An homage to Mike and Lili

by | Dec 11, 2010

The Centre for Youth Literature has got more teenagers into reading, connected more young adults with more books and authors, provided more thought-provoking professional development for teachers, librarians and writers, than any other program in the country.  It’s been constantly innovative and constantly evolving.  (It’s also delivered the most fun touring program a writer could ever hope to be a part of, but that’s another story).  It’s been able to achieve all of this because of the enthusiasm, intelligence, passion, love and sheer hard work of the people that have created and sustained it – the redoubtable Agnes Nieuwenhuizen, Mike Shuttleworth, Lili Wilkinson, and now Paula Kelly and Susan McLaine.

Artswork might be rewarding, but it’s hard yakka.  It’s hard to see chunks of money always going to sports programs, when a sliver of the same would run a reading/writing program for years.  It’s hard having to fight for and justify each crumb of funding you get, having to spend as much time applying for and acquitting grants as doing the work you’re funded for.  It’s hard to raise the profile of an activity so pivotally important to our sense of culture, place and self as writing in the face of newspaper cutbacks and general editorial disinterest.  And then there are the actual writers.  Writers are a notoriously whinging, tempestuous and temperamental lot: it can be hard listening to folk complaining about who got what and how someone else deserved it more, being depressed about their lack of sales or prizes, and pining for writerly utopia, comprised of time, money, a garret and/or red wine (okay, so maybe that was just me.  But you get my point).

So people who can always find the joy in what they’re doing – who manage to sustain their love for their work  – are rare and should be prized.  And people who wave the flag for the importance of YA and all who sail in her are equally rare, and are our true national treasures.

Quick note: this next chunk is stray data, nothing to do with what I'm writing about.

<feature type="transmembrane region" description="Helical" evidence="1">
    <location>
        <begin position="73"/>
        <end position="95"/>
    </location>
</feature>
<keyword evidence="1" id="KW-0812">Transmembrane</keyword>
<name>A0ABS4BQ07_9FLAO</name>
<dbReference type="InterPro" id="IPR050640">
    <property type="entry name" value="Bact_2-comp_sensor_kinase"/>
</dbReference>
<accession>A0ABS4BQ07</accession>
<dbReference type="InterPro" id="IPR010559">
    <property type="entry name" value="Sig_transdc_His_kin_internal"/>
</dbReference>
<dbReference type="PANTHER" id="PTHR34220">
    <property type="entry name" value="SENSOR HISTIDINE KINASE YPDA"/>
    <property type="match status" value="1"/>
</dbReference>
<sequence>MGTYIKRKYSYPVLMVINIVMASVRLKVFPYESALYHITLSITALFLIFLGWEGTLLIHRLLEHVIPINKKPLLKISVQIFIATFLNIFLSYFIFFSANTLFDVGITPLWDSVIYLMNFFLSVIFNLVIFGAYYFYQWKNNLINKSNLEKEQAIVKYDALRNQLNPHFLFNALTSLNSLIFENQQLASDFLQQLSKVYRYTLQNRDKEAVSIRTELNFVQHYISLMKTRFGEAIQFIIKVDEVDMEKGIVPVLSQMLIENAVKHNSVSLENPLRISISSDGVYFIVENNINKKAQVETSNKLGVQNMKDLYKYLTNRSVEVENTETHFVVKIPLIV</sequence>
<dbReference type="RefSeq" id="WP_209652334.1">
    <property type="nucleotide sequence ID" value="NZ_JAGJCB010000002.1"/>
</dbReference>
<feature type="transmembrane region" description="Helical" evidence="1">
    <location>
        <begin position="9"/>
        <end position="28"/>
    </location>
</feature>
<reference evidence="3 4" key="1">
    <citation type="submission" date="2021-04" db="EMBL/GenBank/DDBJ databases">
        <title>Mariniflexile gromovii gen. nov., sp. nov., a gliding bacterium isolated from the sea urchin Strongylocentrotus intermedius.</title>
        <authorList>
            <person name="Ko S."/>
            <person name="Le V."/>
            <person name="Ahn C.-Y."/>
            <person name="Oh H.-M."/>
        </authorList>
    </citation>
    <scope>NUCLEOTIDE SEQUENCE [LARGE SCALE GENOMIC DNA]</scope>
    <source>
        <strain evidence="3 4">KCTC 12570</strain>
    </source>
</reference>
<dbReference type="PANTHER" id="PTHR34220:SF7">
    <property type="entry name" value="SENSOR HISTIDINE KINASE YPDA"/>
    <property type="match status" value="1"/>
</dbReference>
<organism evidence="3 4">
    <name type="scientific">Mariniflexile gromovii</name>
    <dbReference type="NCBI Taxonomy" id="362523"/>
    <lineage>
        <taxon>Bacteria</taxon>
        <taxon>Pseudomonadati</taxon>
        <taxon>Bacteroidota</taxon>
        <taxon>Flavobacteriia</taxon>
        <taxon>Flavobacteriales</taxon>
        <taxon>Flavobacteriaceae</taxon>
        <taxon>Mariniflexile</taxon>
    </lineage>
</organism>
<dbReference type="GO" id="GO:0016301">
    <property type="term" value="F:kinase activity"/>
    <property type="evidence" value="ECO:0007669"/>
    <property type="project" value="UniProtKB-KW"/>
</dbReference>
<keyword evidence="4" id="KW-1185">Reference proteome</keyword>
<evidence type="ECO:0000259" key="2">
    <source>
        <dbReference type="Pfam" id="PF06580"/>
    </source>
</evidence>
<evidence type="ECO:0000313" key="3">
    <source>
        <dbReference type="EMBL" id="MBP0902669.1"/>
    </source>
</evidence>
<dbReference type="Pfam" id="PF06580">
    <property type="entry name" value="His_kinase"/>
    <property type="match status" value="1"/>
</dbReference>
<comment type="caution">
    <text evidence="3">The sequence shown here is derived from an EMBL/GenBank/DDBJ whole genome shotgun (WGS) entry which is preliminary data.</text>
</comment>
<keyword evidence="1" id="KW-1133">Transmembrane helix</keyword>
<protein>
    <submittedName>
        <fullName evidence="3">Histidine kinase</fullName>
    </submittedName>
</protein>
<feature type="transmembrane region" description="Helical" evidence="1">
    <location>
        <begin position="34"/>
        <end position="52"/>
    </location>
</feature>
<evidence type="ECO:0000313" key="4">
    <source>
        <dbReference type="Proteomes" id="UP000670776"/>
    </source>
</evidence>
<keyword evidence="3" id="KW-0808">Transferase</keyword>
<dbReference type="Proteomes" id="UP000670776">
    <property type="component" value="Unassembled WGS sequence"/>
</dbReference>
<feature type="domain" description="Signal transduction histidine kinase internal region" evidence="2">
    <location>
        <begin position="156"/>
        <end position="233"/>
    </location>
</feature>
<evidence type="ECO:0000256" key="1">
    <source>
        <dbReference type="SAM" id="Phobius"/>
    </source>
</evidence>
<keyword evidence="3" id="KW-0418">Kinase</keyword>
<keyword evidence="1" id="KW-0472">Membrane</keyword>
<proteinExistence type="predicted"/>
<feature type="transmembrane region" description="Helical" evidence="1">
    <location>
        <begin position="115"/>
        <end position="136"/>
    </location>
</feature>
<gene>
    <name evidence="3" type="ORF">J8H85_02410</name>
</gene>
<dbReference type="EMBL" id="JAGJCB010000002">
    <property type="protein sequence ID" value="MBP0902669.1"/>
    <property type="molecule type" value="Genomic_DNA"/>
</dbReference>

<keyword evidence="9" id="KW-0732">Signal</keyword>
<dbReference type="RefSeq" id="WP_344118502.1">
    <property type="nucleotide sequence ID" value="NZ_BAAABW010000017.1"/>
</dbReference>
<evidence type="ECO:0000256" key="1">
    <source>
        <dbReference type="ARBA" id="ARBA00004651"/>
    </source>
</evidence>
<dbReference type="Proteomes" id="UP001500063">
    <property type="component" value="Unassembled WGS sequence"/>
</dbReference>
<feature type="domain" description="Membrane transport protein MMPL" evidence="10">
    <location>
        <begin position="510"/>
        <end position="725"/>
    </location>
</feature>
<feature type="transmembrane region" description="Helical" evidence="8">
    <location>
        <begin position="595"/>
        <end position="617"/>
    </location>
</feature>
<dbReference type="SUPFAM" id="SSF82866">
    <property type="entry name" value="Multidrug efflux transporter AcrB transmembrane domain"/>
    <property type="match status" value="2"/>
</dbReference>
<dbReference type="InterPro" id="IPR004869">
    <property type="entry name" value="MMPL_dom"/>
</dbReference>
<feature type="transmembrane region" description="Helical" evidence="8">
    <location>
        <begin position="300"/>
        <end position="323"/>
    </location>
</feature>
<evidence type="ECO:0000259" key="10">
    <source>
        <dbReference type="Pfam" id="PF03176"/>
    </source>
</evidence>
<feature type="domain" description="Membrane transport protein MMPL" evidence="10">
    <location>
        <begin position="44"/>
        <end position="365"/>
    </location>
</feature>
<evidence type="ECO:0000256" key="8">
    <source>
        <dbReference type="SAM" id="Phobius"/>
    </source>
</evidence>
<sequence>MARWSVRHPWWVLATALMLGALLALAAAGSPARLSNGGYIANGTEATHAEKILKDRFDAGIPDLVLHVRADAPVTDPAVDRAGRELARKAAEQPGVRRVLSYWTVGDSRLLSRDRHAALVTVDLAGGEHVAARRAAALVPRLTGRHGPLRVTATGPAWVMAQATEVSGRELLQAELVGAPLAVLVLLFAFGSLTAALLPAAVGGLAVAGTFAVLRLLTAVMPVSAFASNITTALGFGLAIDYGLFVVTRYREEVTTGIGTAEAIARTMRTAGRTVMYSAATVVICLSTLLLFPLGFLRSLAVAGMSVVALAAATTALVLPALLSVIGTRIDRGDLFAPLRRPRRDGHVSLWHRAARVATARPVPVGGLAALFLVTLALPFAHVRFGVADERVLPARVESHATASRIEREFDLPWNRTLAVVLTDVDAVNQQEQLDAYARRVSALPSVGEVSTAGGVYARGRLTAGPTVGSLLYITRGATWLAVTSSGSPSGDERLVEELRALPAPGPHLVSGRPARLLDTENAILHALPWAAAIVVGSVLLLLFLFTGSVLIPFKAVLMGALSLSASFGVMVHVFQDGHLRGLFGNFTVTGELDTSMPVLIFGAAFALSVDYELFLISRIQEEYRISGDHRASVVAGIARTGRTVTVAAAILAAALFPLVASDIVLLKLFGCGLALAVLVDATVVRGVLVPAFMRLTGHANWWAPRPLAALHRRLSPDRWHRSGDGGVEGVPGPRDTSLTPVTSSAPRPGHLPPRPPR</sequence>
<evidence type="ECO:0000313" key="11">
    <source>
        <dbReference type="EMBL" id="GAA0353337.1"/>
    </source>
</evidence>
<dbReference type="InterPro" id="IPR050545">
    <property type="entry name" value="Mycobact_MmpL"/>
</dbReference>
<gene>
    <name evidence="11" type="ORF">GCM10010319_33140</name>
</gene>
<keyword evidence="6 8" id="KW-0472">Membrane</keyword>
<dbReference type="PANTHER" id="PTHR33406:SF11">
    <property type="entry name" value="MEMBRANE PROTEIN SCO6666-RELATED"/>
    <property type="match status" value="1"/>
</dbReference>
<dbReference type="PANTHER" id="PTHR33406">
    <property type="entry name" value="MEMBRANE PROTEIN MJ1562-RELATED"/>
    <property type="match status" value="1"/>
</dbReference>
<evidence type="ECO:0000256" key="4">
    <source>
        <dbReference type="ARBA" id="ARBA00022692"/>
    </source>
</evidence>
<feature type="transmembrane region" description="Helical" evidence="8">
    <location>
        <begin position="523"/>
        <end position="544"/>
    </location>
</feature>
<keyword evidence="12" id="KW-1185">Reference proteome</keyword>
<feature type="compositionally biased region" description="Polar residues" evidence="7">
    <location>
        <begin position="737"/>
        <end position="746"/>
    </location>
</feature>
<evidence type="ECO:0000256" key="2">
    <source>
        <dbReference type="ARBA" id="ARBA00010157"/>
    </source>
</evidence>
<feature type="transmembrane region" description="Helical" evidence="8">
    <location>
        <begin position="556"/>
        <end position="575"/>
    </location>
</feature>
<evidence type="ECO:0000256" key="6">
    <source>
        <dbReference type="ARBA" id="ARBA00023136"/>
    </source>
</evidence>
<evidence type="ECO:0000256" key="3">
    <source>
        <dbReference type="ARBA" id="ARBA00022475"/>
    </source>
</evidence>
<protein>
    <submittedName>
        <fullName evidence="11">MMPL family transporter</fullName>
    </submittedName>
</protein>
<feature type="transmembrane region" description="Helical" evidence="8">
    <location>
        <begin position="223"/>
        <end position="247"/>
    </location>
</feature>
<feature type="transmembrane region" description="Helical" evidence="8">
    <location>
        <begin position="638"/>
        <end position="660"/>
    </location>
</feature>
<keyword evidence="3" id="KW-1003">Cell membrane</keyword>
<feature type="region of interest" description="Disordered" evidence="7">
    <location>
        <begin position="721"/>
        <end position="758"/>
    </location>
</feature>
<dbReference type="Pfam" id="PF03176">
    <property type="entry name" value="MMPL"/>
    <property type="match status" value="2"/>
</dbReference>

Hence my unutterable sadness that CYL is losing Mike and Lili.

Aside from her organisational feats, Lili has created and maintained insideadog, which is the best website for teenagers who love books anywhere, ever, IMHO, and is as funky and interesting as Lili herself.  Through her own blog and her thoughtful engagement with others’, she makes sure we keep interrogating the way we think about YA writing, writers and everything else in between.  She’s leaving to be that most elusive and lucky of creatures, a Full Time Writer.  I eagerly await the brain babies she creates.

And then there’s Mike, the man who had to leave Western Australia because he hadn’t read (or was that didn’t like?  I forget) Cloudstreet.  Mike has been a champion of my work, and for this I have always been grateful.  He has also been a sanity saver more than once, and one of the delights of my Melbourne sojourns is coffee at Mr Tulk’s with Mike.  It’s a shame CYL can’t bottle his fine and nuanced knowledge of contemporary YA literature before he goes.

I know people have to move on, and, after eight years, Mike and Lili have done more than their fair share for YA literature in Australia.  They have encouraged us writers to push the boundaries, write to our limits – to take pride in what we do, and make sure that we get to meet our audiences once in a while.  I know that CYL is still in good hands, and it will still run great programs.

But still.  I’m sad.

And on behalf of those of us who’ve had the privilege to work with you, I want to say thanks.  As if it is enough.

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